Older stars should slow down, but new observations reveal that they have just as much of a spring in their step as their younger cousins. Astronomers suspect that complex interactions with the star’s magnetic field might be to blame.Continue reading “Older Stars Rotate Faster Than Expected”
A new report from the US Government Accountability Office (GAO) says that the launch of the long-awaited, highly anticipated James Webb Space Telescope (JWST) will very likely be delayed due to an anomaly identified in the Ariane 5 launch vehicle. Launch for JWST is currently scheduled for October 31, 2021, but that date could slip by at least a couple of weeks.Continue reading “Concerns About James Webb’s Ariane 5 Rocket Might Push the Launch Back”
If you’re a fan of titanium, you should head to the nearest supernova. You’ll get more than enough of it. And its presence can help astronomers understand how supernovae work.Continue reading “Exploding Stars are Titanium Factories”
The primary mirror of the long-awaited James Webb Space Telescope (JWST) was opened for the last time on Earth before the launch of the observatory, currently scheduled for October 31, 2021.
During some of the final checkouts before the telescope heads to space, engineers commanded the 18 hexagonal mirrors to fully expand and lock into place, just like they will do once the Webb telescope reaches its destination in space.Continue reading “Webb Fully Unfurls for the Last Time on Earth. The Next Time Will Be in Space”
What if we had the ability to chase down interstellar objects passing through our Solar System, like Oumuamua or Comet Borisov? Such a spacecraft would need to be ready to go at a moment’s notice, with the capacity to increase speed and change direction quickly.
That’s the idea behind a new mission concept called the Extrasolar Object Interceptor and Sample Return spacecraft. It has received exploratory funding from NASA through its Innovative Advanced Concepts (NIAC) program.
“Bringing back samples from these objects could fundamentally change our view of the universe and our place in it,” says Christopher Morrison, an engineer from the Ultra Safe Nuclear Corporation-Tech (USNC-Tech) who submitted the proposal to NIAC.Continue reading “Extrasolar Object Interceptor Would be Able to Chase Down the Next Oumuamua or Borisov and Actually Return a Sample”
Astronomers finally managed to observe a comet nearing the end of its life. And they found that it’s covered in talcum powder. They have no idea why.Continue reading “A Comet Seen at the end of its Life. It’s covered in talcum powder”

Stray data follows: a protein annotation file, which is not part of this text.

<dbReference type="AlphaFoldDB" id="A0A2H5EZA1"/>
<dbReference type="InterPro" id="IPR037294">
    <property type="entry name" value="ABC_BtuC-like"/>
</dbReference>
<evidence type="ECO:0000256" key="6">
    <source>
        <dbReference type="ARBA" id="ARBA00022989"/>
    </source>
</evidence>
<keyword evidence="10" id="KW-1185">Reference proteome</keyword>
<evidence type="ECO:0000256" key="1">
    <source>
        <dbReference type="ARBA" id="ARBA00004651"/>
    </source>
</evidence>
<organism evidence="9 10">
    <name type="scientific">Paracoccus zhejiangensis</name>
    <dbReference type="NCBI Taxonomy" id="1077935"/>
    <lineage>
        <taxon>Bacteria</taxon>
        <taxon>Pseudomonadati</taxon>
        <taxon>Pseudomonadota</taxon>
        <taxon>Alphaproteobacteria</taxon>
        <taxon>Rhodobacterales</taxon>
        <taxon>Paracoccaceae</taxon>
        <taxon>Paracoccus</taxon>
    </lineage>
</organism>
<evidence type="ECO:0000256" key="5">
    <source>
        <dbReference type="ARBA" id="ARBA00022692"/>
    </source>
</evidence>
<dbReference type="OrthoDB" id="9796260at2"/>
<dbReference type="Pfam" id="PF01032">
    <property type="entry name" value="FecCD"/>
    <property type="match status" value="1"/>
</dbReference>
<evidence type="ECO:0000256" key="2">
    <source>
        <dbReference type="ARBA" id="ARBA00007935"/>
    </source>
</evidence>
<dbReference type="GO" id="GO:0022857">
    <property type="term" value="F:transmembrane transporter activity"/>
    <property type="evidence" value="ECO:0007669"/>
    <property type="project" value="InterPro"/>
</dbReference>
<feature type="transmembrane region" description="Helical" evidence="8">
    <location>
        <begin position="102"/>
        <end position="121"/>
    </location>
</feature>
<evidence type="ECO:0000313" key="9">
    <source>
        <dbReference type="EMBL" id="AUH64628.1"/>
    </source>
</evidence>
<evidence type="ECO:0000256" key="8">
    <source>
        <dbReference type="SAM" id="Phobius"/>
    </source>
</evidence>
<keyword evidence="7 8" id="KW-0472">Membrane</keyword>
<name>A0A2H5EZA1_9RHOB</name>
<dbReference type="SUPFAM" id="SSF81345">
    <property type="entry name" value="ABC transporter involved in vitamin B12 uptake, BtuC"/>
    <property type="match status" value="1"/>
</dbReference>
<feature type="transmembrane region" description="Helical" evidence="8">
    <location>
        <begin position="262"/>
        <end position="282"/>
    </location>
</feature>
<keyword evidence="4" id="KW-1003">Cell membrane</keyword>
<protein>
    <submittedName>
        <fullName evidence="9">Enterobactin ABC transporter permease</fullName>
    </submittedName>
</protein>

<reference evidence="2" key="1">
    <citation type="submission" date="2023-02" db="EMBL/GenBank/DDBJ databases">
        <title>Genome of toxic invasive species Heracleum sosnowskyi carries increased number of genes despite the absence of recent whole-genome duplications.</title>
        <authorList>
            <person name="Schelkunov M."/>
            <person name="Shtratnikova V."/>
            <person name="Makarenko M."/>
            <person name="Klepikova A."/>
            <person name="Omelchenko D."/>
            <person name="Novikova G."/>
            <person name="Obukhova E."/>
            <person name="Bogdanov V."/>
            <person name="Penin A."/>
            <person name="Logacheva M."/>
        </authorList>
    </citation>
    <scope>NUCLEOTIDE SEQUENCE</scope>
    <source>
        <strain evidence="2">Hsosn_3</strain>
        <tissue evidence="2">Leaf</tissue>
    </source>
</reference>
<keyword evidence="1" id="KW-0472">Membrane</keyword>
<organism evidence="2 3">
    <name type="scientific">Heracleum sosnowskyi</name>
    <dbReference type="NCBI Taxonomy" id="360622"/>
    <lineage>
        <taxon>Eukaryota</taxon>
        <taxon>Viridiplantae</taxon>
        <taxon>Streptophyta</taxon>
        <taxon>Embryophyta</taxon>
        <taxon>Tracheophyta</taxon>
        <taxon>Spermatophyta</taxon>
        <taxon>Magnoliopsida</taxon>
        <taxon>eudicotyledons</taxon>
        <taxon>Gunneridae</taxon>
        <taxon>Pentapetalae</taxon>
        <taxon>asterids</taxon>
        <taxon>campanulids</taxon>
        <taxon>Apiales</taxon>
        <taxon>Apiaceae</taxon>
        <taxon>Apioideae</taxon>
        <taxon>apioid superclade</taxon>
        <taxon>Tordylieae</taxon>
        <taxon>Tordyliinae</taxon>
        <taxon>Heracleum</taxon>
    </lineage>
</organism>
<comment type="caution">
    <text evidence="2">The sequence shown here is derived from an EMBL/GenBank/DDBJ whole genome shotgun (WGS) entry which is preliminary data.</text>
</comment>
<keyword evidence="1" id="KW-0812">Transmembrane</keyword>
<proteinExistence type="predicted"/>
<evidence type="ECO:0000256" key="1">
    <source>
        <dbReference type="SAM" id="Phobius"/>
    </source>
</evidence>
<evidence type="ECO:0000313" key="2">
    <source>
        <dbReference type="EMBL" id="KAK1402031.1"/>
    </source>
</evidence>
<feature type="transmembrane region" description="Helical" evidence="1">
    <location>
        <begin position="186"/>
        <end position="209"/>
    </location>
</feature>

The Gaia spacecraft is an impressive feat of engineering. Its primary mission is to map the position and motion of more than a billion stars in our galaxy, creating the most comprehensive map of the Milky Way thus far. Gaia collects such a large amount of precision data that it can make discoveries well beyond its main mission. For example, by looking at the spectra of stars, astronomers can measure the mass of individual stars to within 25% accuracy. From the motion of stars, astronomers can measure the distribution of dark matter in the Milky Way. Gaia can also discover exoplanets when they pass in front of a star. But one of the more surprising uses is that Gaia could help us detect cosmic gravitational waves.Continue reading “Gaia Might Even be Able to Detect the Gravitational Wave Background of the Universe”
Within the Milky Way, there are an estimated 200 to 400 billion stars, all of which orbit around the center of our galaxy in a coordinated cosmic dance. As they orbit, stars in the galactic disk (where our Sun is located) periodically shuffle about and get closer to one another. At times, this can have a drastic effect on the star that experience a close encounter, disrupting their systems and causing planets to be ejected.
Knowing when stars will make a close encounter with our Solar System, and how it might shake-up objects within it, is therefore a concern to astronomers. Using data collected by the Gaia Observatory, two researchers with the Russian Academy of Sciences (RAS) determined that a handful of stars will be making close passes by our Solar System in the future, one of which will stray pretty close!Continue reading “In 1.3 Million Years, a Star Will Come Within 24 Light-Days of the Sun”
Two neutron stars. One is 50% more massive than the other, yet they are almost exactly the same size. The results have big implications for understanding what neutron stars are really made of.Continue reading “How Squeezable are Neutron Stars?”
The May Moon Meets Venus and Mercury, at dusk en route to eclipse season and more.
Wonder where all the solar system action is hiding? While the dusk sky may seem devoid of planets (save for Mars), that’s all about to change this evening. The watch-phrase for astronomy in May 2021 is to ‘follow the Moon’ as it makes several spectacular planetary passes, then kicks off the first eclipse season of the year.Continue reading “Following the Moon for Amazing May Astronomy”